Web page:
It was not necessary that King should have been under the direct control of the defendant to constitute him a "patient" within the meaning of the statute, as the term is there used. Jin Fuey Moy v. United States, 254 U.s. 189; United States v. Balint, D.c. So. Dist. N.y., June 28, 1921, unreported. See s.c., ante, 250.

The opinion of the court was delivered by: Day

1. An exception in a statute defining an offense is met in an indictment by alleging facts sufficient to show that the defendant was not within the exception. P. 287.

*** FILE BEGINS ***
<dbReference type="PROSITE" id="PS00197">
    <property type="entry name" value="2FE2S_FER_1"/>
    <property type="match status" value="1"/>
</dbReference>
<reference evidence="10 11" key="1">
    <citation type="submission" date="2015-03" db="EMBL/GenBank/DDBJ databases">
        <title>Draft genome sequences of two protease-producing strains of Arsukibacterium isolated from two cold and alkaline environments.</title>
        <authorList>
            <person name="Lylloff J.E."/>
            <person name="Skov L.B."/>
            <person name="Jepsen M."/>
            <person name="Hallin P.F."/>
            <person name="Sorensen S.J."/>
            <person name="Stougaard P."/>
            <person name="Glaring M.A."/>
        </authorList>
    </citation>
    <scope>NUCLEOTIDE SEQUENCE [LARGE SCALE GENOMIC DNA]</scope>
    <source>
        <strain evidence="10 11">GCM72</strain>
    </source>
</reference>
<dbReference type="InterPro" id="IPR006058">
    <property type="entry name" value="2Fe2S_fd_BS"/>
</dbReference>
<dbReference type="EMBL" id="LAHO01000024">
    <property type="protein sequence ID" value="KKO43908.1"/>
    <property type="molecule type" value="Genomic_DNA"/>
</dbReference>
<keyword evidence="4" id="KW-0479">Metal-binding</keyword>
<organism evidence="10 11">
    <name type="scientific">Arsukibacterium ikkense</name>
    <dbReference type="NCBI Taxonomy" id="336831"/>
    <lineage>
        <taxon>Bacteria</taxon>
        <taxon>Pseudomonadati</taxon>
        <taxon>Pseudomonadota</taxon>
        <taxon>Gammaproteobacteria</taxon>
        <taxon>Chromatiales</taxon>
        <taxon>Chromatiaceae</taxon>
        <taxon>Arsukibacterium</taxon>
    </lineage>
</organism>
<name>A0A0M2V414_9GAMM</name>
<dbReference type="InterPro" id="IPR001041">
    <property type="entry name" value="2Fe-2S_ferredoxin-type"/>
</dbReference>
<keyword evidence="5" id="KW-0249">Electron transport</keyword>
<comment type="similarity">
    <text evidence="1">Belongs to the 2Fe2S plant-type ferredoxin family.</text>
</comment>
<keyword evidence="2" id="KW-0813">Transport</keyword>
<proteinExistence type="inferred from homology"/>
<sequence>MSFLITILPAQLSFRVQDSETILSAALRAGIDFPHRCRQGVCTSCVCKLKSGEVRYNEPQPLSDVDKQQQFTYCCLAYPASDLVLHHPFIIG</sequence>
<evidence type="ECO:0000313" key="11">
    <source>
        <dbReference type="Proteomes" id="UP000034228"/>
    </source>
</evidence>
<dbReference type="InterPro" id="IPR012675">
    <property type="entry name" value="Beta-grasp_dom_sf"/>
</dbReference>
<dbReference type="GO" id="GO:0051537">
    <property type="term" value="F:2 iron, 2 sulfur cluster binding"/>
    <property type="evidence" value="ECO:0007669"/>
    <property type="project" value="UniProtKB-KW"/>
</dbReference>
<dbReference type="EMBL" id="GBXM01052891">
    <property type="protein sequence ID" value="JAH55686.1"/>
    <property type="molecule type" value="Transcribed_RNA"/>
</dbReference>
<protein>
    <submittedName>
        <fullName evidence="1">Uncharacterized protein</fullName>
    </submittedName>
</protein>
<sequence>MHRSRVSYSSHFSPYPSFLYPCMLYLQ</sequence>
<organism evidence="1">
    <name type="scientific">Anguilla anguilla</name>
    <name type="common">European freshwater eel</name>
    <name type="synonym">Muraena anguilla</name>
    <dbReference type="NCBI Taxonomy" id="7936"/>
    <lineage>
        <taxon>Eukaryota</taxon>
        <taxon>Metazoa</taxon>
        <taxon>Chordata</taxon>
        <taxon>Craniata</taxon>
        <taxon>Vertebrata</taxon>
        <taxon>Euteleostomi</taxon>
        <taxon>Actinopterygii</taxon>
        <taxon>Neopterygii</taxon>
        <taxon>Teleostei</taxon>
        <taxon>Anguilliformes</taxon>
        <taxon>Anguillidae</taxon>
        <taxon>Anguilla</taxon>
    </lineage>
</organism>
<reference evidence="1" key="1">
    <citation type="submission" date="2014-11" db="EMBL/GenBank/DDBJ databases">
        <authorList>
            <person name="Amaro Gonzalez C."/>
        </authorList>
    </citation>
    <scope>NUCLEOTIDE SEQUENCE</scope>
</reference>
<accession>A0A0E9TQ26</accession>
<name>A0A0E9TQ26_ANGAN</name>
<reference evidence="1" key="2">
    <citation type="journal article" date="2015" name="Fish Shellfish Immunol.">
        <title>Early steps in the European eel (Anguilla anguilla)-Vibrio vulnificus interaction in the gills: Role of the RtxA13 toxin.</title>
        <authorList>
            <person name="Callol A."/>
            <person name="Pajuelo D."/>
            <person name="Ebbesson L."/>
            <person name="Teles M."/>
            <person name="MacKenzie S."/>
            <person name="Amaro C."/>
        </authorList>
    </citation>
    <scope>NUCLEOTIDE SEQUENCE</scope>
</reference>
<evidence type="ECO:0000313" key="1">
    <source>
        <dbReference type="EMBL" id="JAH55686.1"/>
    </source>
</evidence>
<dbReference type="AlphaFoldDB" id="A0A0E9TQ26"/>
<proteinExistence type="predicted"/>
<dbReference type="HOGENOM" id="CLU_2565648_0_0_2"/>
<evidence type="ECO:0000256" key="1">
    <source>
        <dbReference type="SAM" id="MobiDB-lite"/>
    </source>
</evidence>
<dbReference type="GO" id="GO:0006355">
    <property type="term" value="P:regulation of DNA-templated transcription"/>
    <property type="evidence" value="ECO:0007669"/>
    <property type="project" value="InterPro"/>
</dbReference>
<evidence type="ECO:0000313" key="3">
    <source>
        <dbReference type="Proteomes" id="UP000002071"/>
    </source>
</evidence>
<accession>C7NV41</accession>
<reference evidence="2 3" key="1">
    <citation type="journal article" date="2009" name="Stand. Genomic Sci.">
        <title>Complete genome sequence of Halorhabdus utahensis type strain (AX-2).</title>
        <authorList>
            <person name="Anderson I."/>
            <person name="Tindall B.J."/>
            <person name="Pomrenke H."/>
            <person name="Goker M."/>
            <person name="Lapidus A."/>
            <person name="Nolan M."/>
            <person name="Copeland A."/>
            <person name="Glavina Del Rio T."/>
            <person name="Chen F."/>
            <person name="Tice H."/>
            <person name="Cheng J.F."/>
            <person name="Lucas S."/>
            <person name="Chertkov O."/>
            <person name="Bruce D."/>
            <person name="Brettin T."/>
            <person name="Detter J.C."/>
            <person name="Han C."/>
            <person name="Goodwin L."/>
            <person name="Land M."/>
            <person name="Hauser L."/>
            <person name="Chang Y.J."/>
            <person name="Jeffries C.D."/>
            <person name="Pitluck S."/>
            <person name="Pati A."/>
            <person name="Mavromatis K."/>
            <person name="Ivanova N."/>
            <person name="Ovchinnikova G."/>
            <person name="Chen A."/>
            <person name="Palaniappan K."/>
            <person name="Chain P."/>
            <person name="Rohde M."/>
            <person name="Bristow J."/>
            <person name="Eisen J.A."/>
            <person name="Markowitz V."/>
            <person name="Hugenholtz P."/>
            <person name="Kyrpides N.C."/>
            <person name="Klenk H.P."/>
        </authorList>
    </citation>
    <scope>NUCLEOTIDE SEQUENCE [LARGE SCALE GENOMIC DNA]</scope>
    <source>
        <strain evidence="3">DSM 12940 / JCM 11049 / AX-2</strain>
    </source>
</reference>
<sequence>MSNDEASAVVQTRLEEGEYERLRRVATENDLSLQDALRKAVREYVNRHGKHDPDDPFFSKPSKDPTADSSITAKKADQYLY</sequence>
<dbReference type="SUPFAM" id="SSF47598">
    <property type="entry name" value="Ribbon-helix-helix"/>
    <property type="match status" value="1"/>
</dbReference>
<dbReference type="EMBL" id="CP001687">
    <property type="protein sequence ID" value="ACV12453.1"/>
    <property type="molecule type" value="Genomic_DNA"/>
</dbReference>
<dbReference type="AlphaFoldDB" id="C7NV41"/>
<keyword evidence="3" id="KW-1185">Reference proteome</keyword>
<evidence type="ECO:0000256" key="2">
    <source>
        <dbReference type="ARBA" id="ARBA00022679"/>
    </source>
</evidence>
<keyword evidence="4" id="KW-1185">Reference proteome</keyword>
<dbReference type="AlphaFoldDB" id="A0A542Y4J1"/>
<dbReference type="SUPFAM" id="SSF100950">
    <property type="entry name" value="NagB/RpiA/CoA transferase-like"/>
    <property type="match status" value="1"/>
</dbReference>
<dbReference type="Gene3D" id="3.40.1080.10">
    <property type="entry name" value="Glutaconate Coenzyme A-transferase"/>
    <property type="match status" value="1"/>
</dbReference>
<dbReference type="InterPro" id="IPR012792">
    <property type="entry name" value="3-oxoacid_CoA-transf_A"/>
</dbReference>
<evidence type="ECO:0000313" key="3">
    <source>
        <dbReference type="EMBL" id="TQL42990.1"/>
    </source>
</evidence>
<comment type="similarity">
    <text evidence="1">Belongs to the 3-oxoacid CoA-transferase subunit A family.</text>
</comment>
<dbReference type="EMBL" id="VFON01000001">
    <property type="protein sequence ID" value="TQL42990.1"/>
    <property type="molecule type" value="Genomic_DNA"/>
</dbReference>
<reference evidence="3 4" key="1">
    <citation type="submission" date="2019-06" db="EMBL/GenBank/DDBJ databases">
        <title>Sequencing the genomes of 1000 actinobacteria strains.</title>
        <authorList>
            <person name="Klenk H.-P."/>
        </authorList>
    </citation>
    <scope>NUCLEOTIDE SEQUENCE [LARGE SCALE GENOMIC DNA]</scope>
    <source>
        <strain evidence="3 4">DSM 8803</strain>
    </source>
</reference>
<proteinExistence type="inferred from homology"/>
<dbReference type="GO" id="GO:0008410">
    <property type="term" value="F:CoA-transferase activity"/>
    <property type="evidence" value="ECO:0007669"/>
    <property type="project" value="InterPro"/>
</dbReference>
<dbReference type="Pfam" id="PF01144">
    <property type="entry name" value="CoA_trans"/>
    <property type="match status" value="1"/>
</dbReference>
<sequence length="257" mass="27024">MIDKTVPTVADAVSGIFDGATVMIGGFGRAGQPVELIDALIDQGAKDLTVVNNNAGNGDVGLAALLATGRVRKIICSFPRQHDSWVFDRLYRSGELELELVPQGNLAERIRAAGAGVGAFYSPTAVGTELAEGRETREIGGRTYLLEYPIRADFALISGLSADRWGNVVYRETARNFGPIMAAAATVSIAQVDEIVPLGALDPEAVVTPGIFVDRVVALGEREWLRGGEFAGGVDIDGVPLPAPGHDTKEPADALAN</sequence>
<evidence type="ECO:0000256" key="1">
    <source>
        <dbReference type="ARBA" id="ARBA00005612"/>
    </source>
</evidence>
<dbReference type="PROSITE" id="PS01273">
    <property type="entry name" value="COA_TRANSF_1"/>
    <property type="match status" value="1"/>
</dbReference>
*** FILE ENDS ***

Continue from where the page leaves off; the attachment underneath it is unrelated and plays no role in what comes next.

2. An indictment need only describe the crime with sufficient clearness to show the violation of law and to inform the defendant of the nature and cause of the accusation and enable him to plead the judgment, if any, in bar of further prosecution for the same offense. P. 288.

3. An indictment for a statutory offense need not charge scienter or intent if the statute does not make them elements. P. 288.